A significant amount of the carbon (C) assimilated in photosynthesis by trees is re-emitted to the atmosphere via the respiratory CO2 flux of roots. Because of technical constraints, we have little understanding of the extent and dynamics of the respiratory CO2 flux of roots at the total root system scale (RCF). This study aimed to fill this gap and to quantify the daily C budget of entire trees. We used aeroponics as a novel approach to measure directly and simultaneously RCF and the net CO2 flux of the entire shoot (SCF), to estimate their night- and day-time contributions to daily tree CO2 budget and to estimate the relative contribution of different root categories to RCF in large saplings of the tropical tree species Ceiba pentandra (L.) Gaertn. By maintaining root temperature within a narrow range (24-27.5 °C), we controlled for its effect on RCF, thus allowing the potential relationship between RCF and SCF to be tested. The carbon gain of the fast-growing saplings was 0.79 ± 0.10 g C sapling-1 day-1, with day-time shoot CO2 uptake outweighing night-time shoot and day- and night-time root CO2 losses by a factor of two. Other than a slight rise in the morning hours, RCF was relatively stable and not coupled to the daily dynamics of SCF. Albeit having lower specific respiration rates compared with fine-roots, the relative contributions of coarse-roots (diameter >2 mm) to RCF were substantial because of their large biomass and were estimated to range from 43 to 63% of RCF at midday of different days during the growing season. The results of this study suggest that (i) the entire root system needs to be monitored for its impact on the tree CO2 budget, (ii) RCF cannot be derived from SCF and (iii) the importance of coarse-root respiration to RCF may be greater than appreciated.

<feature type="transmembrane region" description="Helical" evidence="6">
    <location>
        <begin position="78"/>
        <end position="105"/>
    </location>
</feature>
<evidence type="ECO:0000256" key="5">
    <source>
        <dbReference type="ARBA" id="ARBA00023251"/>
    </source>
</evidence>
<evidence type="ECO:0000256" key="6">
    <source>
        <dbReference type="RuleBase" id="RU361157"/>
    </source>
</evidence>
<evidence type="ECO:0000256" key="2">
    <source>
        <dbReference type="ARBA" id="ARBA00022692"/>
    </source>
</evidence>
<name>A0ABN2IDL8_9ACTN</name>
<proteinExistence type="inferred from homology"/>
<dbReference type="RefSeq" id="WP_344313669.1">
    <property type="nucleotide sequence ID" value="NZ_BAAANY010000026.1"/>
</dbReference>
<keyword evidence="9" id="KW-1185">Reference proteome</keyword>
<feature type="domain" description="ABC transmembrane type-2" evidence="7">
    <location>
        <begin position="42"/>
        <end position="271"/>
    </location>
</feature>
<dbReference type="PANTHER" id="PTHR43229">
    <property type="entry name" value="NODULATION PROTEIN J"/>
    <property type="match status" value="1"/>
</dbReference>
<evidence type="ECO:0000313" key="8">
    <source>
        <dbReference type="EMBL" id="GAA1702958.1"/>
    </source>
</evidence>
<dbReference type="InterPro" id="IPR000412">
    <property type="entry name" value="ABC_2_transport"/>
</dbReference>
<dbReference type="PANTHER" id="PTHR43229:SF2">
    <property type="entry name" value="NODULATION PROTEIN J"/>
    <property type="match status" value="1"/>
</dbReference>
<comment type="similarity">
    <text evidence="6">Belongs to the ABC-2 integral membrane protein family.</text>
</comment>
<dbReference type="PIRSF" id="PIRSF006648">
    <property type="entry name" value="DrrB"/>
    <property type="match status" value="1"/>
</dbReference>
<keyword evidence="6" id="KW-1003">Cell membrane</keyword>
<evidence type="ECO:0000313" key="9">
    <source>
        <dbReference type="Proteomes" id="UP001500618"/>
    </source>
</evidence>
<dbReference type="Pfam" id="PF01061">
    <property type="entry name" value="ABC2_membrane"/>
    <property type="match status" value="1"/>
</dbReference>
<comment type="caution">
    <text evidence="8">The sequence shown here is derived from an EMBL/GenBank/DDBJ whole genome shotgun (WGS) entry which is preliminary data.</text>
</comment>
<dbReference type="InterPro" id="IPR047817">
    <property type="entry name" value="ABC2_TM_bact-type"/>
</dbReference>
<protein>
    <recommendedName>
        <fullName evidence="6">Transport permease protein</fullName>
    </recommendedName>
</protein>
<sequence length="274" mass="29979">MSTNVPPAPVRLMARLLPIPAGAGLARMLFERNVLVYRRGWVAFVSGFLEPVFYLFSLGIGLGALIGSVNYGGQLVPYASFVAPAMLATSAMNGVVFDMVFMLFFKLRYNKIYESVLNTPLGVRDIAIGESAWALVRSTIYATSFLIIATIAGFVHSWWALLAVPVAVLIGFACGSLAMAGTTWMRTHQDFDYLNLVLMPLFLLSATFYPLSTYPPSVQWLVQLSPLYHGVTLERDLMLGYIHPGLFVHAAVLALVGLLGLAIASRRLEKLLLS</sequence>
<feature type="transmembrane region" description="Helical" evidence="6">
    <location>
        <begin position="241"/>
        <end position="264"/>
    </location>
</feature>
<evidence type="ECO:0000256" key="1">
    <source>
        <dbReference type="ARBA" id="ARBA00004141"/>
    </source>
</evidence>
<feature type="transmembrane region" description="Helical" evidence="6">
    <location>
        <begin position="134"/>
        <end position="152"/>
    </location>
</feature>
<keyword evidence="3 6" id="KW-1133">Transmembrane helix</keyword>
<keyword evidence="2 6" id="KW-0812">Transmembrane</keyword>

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- Ceiba pentandra
- biomass partitioning
- carbon budget
- root respiration
- root-shoot coupling
- root:shoot ratio